Province’s mass vaccination reaches one million people

B.C. Premier John Horgan responds to questions during a postelection news conference in Vancouver, on Sunday, October 25, 2020. British Columbia’s opposition Liberals and Greens acknowledge the COVID-19 pandemic has presented huge challenges for Horgan’s government, but they say Monday’s throne speech must outline a coherent plan for the province’s economic, health, social and environmental future. THE CANADIAN PRESS/Darryl Dyck
Horgan’s NDP to bring in throne speech in B.C., Opposition wants coherent plan

Farnworth said the budget will include details of government investment in communities and infrastructure

FILE - An arena worker removes the net from the ice after the Vancouver Canucks and Calgary Flames NHL hockey game was postponed due to a positive COVID-19 test result, in Vancouver, British Columbia, in this Wednesday, March 31, 2021, file photo. As vaccinations ramp up past a pace of 3 million a day in the U.S, the NHL is in a tougher spot than the other three major North American professional sports leagues because seven of 31 teams are based on Canada. (Darryl Dyck/The Canadian Press via AP, File)
Vancouver Canucks scheduled to practice Sunday, resume games April 16 after COVID outbreak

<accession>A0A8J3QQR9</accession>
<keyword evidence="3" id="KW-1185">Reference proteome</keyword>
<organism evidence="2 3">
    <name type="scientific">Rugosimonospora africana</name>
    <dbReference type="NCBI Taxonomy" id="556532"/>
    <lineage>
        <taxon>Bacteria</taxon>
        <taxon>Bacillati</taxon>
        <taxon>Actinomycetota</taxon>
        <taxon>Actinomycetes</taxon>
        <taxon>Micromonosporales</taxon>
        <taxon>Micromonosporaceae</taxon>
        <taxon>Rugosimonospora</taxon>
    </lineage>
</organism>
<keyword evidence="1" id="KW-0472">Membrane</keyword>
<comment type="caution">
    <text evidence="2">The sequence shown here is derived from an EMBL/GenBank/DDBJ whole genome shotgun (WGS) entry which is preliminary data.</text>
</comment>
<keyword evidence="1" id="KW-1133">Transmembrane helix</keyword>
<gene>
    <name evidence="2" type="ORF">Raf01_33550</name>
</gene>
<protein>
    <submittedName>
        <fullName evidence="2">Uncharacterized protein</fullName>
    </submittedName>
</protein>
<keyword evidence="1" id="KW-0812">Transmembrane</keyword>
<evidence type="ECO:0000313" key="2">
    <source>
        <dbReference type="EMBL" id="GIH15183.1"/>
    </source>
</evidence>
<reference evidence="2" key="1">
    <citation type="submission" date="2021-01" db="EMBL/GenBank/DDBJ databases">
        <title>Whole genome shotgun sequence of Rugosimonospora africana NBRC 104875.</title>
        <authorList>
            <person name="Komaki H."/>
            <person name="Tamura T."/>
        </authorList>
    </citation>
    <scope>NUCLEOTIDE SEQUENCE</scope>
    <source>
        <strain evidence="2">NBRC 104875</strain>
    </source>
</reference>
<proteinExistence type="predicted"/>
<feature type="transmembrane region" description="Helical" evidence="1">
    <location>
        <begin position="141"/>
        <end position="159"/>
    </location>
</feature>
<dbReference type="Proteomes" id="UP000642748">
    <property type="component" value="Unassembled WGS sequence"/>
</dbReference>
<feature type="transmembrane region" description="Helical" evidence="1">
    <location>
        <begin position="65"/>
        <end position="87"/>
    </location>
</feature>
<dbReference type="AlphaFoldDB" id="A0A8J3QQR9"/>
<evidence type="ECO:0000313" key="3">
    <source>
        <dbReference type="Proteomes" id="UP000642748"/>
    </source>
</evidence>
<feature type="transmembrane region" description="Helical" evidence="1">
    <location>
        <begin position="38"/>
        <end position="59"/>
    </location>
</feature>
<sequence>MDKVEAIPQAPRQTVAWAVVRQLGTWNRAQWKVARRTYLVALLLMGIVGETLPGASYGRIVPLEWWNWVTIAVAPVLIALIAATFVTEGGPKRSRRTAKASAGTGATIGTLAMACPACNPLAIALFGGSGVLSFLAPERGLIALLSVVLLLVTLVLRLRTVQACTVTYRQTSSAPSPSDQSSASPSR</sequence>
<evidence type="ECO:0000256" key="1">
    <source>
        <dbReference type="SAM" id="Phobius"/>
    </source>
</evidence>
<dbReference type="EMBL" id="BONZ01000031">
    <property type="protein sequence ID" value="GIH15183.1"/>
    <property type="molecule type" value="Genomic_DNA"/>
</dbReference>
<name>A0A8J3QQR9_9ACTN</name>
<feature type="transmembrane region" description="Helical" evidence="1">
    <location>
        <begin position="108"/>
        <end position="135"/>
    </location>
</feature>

Canucks outbreak delayed the team’s season by eight games

Cannabis bought in British Columbia (Ashley Wadhwani/Black Press Media)
Is it time to start thinking about greener ways to package cannabis?

Packaging suppliers are still figuring eco-friendly and affordable packaging options that fit the mandates of Cannabis Regulations

Two-year-old Ivy McLeod, seen here on April 9, 2021 with four-year-old sister Elena and mom Vanessa, was born with limb differences. The family, including husband/dad Sean McLeod, is looking for a family puppy that also has a limb difference. (Jenna Hauck/ Chilliwack Progress)
B.C. family looking for puppy with limb difference, just like 2-year-old Ivy

Ivy McLeod born as bilateral amputee, now her family wants to find ‘companion’ puppy for her

A vehicle that was driven through the wall of a parkade at Uptown Shopping Centre and into the nearby Walmart on April 9 was removed through another hole in the wall later that night. (Photo via Saanich Police Department and Ayush Kakkar)
Vehicle launched into B.C. Walmart removed following rescue of trapped workers

Crews cut new hole in parkade wall to remove vehicle safely

Four members with Divers for Cleaner Lakes and Oceans were out at Cultus Lake on March 28 and 29 hauling trash out of the waters. (Henry Wang)
PHOTOS: Out-of-town divers remove 100s of pounds of trash from Cultus Lake

Members of Divers for Cleaner Lakes and Oceans hauled out 470 pounds of trash over two days

As of Saturday, April 10, people born in 1961 are the latest to be eligible for a COVID-19 vaccine. (Black Press files)
B.C. residents age 60+ can now register to get their COVID-19 vaccine

Vaccine registration is now open to people born in 1961 or earlier

Most Read